On Nov. 20, 1962, President Kennedy signed an executive order prohibiting federally-funded housing agencies from denying mortgages on the basis of race, color, creed or national origin.
According to University of Notre Dame sociologist Richard Williams, the dramatic improvement of American family housing security thus begun is now jeopardized both by the current economic crisis and misconceptions of what caused it.
Williams marked the 47th anniversary of President Kennedy’s Executive Order 11063 by presenting a discussion paper titled “One Stroke of the Pen” to the Council on Contemporary Families, a national association of family scholars, mental health and social work practitioners, and clinicians.
In 2005, Williams observed, 56.2 percent of Hispanics and 49.4 percent of blacks owned their own homes. While well below the 76.1 percent home ownership rates for non-Hispanic whites, these rates indicated impressive progress for those historically disadvantaged groups. Williams attributed much of that progress “to heightened use of the Community Reinvestment Act (CRA), which encouraged depository institutions to meet the needs of borrowers in all segments of their communities consistent with safe and sound banking practices.”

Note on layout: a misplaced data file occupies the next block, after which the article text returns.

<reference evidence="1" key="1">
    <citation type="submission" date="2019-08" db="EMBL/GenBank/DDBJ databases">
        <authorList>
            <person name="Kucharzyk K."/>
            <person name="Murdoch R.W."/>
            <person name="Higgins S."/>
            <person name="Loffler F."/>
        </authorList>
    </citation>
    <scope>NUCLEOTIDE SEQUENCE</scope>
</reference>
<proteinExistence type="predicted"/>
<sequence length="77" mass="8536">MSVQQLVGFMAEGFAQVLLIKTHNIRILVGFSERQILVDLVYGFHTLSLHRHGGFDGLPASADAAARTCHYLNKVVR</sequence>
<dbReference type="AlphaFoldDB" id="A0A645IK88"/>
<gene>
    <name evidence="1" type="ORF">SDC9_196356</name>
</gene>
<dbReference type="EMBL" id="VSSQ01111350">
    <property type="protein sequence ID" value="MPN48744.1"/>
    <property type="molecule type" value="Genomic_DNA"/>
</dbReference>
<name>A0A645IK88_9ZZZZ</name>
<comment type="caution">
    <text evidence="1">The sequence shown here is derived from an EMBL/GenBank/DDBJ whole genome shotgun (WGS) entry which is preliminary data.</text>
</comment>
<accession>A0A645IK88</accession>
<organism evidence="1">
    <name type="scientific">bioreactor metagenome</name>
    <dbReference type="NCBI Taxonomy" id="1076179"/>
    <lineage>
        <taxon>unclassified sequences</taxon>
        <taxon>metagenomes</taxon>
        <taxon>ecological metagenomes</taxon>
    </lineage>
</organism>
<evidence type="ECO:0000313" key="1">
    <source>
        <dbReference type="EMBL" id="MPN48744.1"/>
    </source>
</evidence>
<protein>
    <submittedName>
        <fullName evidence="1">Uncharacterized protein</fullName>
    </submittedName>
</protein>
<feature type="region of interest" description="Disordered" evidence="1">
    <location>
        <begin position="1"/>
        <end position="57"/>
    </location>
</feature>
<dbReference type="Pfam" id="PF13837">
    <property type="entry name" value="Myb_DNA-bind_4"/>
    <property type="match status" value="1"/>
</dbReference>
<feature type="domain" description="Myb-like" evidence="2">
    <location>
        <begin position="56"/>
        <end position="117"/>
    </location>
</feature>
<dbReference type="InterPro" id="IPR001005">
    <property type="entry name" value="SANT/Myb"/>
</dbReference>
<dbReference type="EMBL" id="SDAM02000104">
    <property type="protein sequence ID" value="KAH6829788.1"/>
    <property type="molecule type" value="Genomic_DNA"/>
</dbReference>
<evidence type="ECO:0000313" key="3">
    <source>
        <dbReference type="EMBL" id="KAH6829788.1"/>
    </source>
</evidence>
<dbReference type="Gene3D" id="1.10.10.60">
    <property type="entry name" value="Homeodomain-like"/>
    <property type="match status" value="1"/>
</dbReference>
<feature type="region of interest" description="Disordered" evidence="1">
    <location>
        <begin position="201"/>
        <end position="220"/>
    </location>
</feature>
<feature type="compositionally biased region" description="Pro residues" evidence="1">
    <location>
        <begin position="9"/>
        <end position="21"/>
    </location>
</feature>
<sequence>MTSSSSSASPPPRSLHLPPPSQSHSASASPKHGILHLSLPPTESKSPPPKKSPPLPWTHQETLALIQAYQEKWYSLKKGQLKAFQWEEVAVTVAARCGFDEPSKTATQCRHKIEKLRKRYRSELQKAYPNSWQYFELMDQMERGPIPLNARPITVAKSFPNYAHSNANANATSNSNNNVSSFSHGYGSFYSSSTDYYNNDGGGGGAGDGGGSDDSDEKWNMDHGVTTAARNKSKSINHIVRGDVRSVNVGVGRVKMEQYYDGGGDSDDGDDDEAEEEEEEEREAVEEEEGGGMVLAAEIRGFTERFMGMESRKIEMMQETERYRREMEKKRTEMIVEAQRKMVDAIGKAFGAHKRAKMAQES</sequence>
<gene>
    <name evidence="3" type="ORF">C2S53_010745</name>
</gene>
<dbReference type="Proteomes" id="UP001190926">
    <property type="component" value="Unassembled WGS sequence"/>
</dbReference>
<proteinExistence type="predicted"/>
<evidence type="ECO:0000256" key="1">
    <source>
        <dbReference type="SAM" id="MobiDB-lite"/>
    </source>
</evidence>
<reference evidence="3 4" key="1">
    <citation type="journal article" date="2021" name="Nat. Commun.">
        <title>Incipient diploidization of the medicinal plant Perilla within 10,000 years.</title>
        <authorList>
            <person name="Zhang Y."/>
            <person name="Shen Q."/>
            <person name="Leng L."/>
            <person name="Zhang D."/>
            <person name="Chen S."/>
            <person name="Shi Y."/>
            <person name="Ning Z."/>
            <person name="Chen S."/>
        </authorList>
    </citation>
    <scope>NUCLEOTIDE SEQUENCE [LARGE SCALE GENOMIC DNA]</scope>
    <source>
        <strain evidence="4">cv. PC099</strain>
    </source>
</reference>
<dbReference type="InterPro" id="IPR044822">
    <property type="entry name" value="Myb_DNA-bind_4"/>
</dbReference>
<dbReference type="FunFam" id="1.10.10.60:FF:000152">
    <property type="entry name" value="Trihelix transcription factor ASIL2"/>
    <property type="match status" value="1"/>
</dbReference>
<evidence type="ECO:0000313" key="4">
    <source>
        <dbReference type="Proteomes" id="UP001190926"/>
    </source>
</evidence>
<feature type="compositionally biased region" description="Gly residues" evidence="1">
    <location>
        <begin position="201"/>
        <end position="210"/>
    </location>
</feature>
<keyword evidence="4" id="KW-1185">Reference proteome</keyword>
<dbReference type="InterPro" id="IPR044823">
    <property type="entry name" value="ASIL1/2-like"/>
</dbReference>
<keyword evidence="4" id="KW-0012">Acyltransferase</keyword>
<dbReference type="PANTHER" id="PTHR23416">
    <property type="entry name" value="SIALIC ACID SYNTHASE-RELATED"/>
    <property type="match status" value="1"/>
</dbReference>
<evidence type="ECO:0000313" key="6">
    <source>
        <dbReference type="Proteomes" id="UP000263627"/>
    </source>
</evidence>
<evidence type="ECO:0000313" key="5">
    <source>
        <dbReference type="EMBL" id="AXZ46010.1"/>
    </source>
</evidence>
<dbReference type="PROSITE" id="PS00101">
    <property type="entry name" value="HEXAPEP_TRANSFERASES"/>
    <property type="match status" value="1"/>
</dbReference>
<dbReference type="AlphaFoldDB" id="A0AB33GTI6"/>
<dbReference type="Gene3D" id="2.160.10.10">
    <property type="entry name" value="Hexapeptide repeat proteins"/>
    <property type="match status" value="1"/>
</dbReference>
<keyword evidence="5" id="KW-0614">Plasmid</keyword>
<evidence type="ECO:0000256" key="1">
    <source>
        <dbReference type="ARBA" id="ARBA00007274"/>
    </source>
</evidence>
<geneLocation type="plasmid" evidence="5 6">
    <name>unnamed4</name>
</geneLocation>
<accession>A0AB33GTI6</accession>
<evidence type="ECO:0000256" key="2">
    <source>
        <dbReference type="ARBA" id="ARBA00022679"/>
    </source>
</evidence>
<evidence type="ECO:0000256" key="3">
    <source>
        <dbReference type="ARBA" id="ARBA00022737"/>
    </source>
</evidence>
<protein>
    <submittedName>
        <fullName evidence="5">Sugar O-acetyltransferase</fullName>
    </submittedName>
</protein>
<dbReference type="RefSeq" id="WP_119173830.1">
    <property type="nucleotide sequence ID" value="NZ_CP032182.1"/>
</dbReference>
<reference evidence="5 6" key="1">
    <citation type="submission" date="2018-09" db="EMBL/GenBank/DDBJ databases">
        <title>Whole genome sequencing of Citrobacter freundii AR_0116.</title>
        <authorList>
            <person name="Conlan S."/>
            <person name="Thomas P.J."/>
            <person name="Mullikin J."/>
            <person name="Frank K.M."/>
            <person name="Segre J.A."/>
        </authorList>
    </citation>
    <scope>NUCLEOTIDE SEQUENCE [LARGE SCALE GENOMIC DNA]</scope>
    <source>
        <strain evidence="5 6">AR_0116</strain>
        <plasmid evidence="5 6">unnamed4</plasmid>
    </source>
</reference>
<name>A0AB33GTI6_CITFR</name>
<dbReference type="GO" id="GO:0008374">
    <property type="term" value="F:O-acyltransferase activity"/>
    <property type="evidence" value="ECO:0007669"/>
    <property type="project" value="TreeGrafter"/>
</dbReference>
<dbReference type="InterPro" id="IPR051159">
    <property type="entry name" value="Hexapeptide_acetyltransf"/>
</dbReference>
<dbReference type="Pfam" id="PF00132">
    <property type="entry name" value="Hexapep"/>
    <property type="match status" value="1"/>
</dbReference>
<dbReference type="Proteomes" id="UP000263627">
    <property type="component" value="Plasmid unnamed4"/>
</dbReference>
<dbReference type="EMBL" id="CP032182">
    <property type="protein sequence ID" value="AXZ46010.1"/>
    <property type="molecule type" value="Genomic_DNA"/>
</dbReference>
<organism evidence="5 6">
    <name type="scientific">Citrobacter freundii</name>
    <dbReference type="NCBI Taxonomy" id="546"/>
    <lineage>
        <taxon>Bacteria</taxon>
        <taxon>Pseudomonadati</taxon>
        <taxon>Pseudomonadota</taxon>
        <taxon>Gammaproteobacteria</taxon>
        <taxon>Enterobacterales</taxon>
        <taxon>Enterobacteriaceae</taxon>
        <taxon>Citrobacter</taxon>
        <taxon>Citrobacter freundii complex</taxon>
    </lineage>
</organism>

Acknowledging critics who blame the collapse of the housing market on CRA and other government efforts to promote minority home ownership, Williams argues that “it was not government regulation that paved the way for the current crisis in housing, but government deregulation, which increased the range of products and services that banks and other financial institutions could offer, eliminated interest rate ceilings, and greatly expanded the geographical areas in which individual companies could operate. As a result, the banking industry became far more competitive, attracting new investors, speculators, and financial institutions. There were some positive results of such competition, of course, but there were also some very negative ones. The proportion of loans that were subject to the requirements of the CRA and other regulatory safeguards decreased.”
Assessing the severity of current threats to family housing security, Williams concludes that “it would be tragic if the economic problems caused by irresponsible lending practices caused us to abandon efforts to end discrimination against minorities and to increase residential security for all Americans. New home ownership can still be encouraged by fair interest rates and by programs designed to help people manage their finances. For those who cannot or should not become homeowners, the provision of quality affordable rental housing should be a top priority. Children, families, and communities all fare better when neighborhoods have a stable core of residents who take pride in their homes and have hope for their future.”
Williams’ discussion paper is available on the council’s Web site at http://www.contemporaryfamilies.org/subtemplate.php?t=briefingPapers&ext=housingdiscrimination
Contact: Professor Williams at 574-631-6463, 574-289-5227 or Williams.email@example.com